When it comes to attracting ratings, no one can touch Michael Jackson's skin disease. (His tele-revelat" />
When it comes to attracting ratings, no one can touch Michael Jackson's skin disease. (His tele-revelat" /> GET REAL -- NBC's week of virtual disasters showed how TV reality is collapsing into itself <b>By Barbara Lipper</b><br clear="none"/><br clear="none"/>When it comes to attracting ratings, no one can touch Michael Jackson's skin disease. (His tele-revelat | Adweek GET REAL -- NBC's week of virtual disasters showed how TV reality is collapsing into itself <b>By Barbara Lipper</b><br clear="none"/><br clear="none"/>When it comes to attracting ratings, no one can touch Michael Jackson's skin disease. (His tele-revelat | Adweek
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GET REAL -- NBC's week of virtual disasters showed how TV reality is collapsing into itself By Barbara Lipper

When it comes to attracting ratings, no one can touch Michael Jackson's skin disease. (His tele-revelat

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To begin with, there seems to be a method in the titles: Colons are important. In the Line of Duty: Ambush in Waco. Triumph Over Disaster: The Hurricane Andrew Story. Without Warning: Terror in the Towers. TV reality, of course, is a contradiction in terms, depending on how you like your reality - slightly artificial or completely so. During the Gulf War coverage, viewers got used to the Alice Through the Looking Glass experience of watching a box within a box within a box. We watched as CNN's Tel Aviv bureau chief sat in his office with his gas mask on, watching Israeli television coverage of the war.
Then there are different levels of TV reality. There's local news reality, talk show reality, nighttime drama reality, made-for-TV-movie reality. Each has its own cumulative effect. No disaster is valid until it is confirmed on TV. So that when the explosion in the Twin Towers happened at the end of February, the 'real life heroes' who populated the talk shows during the following days all thanked the news crews who made their stories possible. A scant 60 days later, when the made-for-TV-drama aired, local New York news stations went back to interview these same heroes. But by then, there was a sense of disappointment and dislocation, as their mere existences became incompatible with the new, bigger-budget, more star-power, made-for-TV-movie truth.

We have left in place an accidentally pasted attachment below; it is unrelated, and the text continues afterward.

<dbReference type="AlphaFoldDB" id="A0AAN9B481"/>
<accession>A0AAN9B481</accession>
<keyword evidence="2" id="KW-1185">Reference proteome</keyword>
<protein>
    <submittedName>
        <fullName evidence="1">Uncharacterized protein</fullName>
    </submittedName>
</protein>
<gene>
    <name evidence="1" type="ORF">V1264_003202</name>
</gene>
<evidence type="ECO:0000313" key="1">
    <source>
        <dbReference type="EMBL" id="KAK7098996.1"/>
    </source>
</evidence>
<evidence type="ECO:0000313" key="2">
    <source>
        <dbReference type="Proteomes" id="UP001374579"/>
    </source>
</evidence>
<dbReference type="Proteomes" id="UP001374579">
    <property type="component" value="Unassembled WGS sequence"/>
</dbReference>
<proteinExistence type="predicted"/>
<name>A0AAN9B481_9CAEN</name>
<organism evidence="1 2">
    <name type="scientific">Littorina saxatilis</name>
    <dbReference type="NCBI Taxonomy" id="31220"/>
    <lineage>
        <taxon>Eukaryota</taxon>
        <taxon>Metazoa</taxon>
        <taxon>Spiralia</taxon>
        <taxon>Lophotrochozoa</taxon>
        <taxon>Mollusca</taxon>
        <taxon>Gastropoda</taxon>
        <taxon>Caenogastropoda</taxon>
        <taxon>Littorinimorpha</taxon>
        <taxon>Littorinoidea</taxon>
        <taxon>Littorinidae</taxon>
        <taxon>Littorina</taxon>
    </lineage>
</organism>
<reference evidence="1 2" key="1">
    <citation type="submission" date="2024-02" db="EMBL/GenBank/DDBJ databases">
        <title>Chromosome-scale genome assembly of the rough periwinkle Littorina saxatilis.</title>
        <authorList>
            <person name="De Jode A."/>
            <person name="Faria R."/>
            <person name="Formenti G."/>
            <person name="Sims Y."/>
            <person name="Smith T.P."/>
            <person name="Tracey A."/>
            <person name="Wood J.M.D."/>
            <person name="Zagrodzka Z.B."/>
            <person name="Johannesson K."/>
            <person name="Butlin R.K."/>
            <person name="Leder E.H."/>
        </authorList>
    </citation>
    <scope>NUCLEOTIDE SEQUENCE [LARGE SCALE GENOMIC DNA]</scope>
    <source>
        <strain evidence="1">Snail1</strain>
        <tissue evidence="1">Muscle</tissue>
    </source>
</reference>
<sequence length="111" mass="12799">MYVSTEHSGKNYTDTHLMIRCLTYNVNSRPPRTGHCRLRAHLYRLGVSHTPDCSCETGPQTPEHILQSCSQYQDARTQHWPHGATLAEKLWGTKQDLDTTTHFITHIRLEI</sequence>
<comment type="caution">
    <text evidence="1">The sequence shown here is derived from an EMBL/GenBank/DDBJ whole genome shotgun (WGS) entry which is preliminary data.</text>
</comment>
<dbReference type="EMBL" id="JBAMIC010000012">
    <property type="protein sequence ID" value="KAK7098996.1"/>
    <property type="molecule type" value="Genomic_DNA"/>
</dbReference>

The cycle is even more complicated than that, as TV voraciously promotes itself. Each of these movies showed a world out of control, where television is the only constant. In the Waco film, ATF agents were shown watching TV news videotapes of themselves making drug busts.
This TV-centric approach reached new levels of absurdity in the Hurricane Andrew drama. It was more a case of TV romancing itself, as Triumph Over Disaster was mainly the story of crusading meteorologist Bryan Norcross of Miami station WTVJ. He fought for truth, justice and better storm windows. The idea was to personalize the tragedy by showing how it affected the lives of various characters, who were composites of real people: a fireman and his family, a widow who thinks she's lost her sister, a single mother who worked at the Homestead Air Force base. And, of course, the entire crew at WTVJ, the NBC affiliate and the only station to stay on throughout the storm. (It should have been renamed And the Van Played On, as we got shot after shot of the news van and its NBC peacock logo.)
But this advertisement for itself gets tricky, as Norcross takes on his own cult following in the movie. As the storm worsens, people use his name a lot, if not in vain. They announce things like 'I'm going to go in the bathroom, just like Bryan Norcross said.' So it became a drama not of the weather, but of the weatherman. 'I'm going to go in the chopper!' our hero says. 'You are not!' his station manager tells him. In another passage, Brian yells, 'I'm going back on!' (meaning back on the air to man the Hurricane Help-Line). 'After 22 hours, you are not!' his station manager barks.